Dealing with Construction Permits Singapore Singapore conducted diagnosis and capacity building with Peru, Thailand and Indonesia in 2012.
Getting Credit Japan Japan conducted bilateral diagnosis and capacity building with Thailand (2011), Chinese Taipei (2012) and Indonesia (2013).
Enforcing Contracts Korea Korea conducted bilateral diagnosis and capacity building projects with Indonesia and Peru in 2011, Thailand and the Philippines in 2012, and Brunei Darussalam and Viet Nam in 2013.
Trading Across Borders Hong Kong, China and Singapore Singapore conducted diagnosis and capacity building projects with Peru in 2011 and Viet Nam in 2012.

 

Detailed outcomes from the two EC plenary meetings held in 2013 are outlined below.

Key Deliberations (other than the above 2013 highlights):

  • Deliberation on the progress of strengthening the implementation of the Good Regulatory Practices (GRP) and planning for the APEC Economic Policy Report 2014 with a focus on Good Regulatory Practices.    

 

Policy Discussions held during the EC Plenary Meetings in 2013:

  • “International Public Sector Accounting Standards (IPSAS),” led by New Zealand: The discussion considered the benefits of International Public Sector Accounting Standards (IPSAS) and noted that the adoption of accrual basis accounting standards would increase government accountability.  
  •  “Bureaucratic Reform,” organized by Indonesia:  Members shared their experiences in conducting bureaucratic reform and addressing related challenges. They noted the importance of bureaucratic reform to enhance the competitiveness of an economy.  
  •  “Regulatory Reform in Green Investment,” led by Japan: The policy discussion provided an overview of lessons learned and best practices of green investments within the context of regulatory reform, as well as the political implications of such investments.
  •  “State of the Regional Economy: Navigating towards Sustainable Growth in a Changing Landscape:” They discussed the global and regional outlook as well as short and long-term economic challenges. Members noted that structural and regulatory barriers are potential impediments to future growth in APEC’s emerging economies.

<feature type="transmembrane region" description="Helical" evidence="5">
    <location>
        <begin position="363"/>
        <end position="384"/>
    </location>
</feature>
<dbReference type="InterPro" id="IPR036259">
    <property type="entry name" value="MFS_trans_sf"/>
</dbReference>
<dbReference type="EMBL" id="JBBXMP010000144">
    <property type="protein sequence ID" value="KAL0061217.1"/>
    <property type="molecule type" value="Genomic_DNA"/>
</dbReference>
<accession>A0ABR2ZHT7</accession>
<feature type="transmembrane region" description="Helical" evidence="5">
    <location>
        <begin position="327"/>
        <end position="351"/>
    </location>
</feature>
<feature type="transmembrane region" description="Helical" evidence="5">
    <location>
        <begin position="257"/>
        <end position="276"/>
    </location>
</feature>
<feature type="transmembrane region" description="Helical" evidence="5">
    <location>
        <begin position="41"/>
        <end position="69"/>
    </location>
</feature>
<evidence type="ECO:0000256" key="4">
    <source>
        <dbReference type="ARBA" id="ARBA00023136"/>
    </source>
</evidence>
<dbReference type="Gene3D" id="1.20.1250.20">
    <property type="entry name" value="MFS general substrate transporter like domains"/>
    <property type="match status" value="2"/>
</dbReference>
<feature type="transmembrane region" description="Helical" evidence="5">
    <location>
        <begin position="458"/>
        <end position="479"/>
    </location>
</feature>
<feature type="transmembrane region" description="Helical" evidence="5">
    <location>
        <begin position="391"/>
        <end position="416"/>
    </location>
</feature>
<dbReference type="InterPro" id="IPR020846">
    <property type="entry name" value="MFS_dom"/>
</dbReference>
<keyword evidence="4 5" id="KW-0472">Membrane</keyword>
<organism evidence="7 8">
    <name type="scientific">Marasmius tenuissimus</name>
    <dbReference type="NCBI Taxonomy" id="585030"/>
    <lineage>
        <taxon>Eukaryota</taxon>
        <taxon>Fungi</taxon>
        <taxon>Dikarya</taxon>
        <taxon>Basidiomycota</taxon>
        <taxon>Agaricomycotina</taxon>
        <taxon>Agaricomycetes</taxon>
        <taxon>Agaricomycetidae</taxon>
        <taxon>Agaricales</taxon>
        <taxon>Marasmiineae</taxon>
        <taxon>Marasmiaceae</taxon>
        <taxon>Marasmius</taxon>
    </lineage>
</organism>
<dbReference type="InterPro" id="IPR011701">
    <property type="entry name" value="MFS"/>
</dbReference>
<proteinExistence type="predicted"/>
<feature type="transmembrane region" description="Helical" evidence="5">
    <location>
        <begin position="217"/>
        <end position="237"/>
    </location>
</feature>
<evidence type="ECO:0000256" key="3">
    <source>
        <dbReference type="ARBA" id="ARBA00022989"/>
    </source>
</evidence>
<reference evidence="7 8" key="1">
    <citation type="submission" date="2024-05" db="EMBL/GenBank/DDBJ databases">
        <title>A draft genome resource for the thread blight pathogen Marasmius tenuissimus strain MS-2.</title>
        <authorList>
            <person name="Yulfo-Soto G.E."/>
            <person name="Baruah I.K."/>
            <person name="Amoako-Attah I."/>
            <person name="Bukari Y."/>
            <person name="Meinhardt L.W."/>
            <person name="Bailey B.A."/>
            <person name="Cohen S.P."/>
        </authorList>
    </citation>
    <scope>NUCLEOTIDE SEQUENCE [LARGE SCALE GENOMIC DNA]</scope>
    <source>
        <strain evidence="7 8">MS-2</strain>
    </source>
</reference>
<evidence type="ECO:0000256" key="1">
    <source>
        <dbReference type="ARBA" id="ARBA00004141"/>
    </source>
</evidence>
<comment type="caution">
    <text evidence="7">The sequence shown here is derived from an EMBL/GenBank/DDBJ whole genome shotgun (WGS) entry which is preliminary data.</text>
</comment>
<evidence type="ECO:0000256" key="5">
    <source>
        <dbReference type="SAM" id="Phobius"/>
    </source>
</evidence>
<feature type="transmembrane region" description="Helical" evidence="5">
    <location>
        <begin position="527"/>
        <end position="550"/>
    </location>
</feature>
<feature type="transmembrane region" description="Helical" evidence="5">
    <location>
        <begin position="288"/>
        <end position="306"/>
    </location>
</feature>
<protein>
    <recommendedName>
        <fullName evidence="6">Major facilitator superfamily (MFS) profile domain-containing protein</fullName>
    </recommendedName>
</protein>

• “Competitive Neutrality” led by Australia featured the summary findings of the OECD Competitive Neutrality Report. The discussion considered the role and application of competitive neutrality governance policy as well as best practices to maintain a level playing field between public and private business.
  • “Best Practices for Information and Communications Technology (ICT) Strategy and Public Sector Governance,” led by Public Sector Governance Friends of the Chair Coordinator (Chinese Taipei): Members discussed how to leverage ICT to strengthen public sector governance, including public service quality and government transparency.

 

Two workshops held prior to plenary meetings:

  •  “Simplified Authentication Process for Production of Public Documents Abroad through the Use of the Hague Apostille Conventions” was held on 27 June, organized by Hong Kong, China. The Hague Apostille Convention provides for the simplified certification of public (including notarized) documents to be used in economies that have joined the convention. The workshop provided an overview of the Hague Apostille Convention and its benefits to the international business community as well as its contribution to Ease of Doing Business (EoDB). The EC noted that an APEC-wide adoption of the Hague Apostille Convention could contribute to achieving the goal of APEC’s EoDB improvement in the area of trading across borders, as concluded in the Workshop Summary Report.
  •  “Lessons Learned from the Financial Crisis for Corporate Governance and Law: Roles and Duties of the Enforcement Bodies on Corporate Governance Compliance” was held on 28 June, organized by Chinese Taipei. The workshop discussed how financial regulators could protect shareholders and ensure company boards address risk management.

 

 

Structural Reform Ministerial Meeting 2008

An inaugural Structural Reform Ministerial Meeting (SRMM) was held in August 2008 in Melbourne, Australia. Ministers explored strategies for successful implementation of structural reforms and stressed the importance of robust legislative and institutional frameworks. They also engaged in a dialogue with business and considered the importance of structural reform to the private sector.

Economic Committee Initiatives in 2010 and 2011

The EC undertook various activities in the areas of structural reform, including LAISR and the APEC New Strategy on Structural Reform (ANSSR), the Ease of Doing Business (EoDB) plan and regulatory reform, among others.

Rory MCLEOD (Mr)
Chair
Director, Commercial and Consumer Branch
Ministry of Business Innovation and Employment
New Zealand
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Kristin O’GRADY (Ms)
Assistant
APEC Secretariat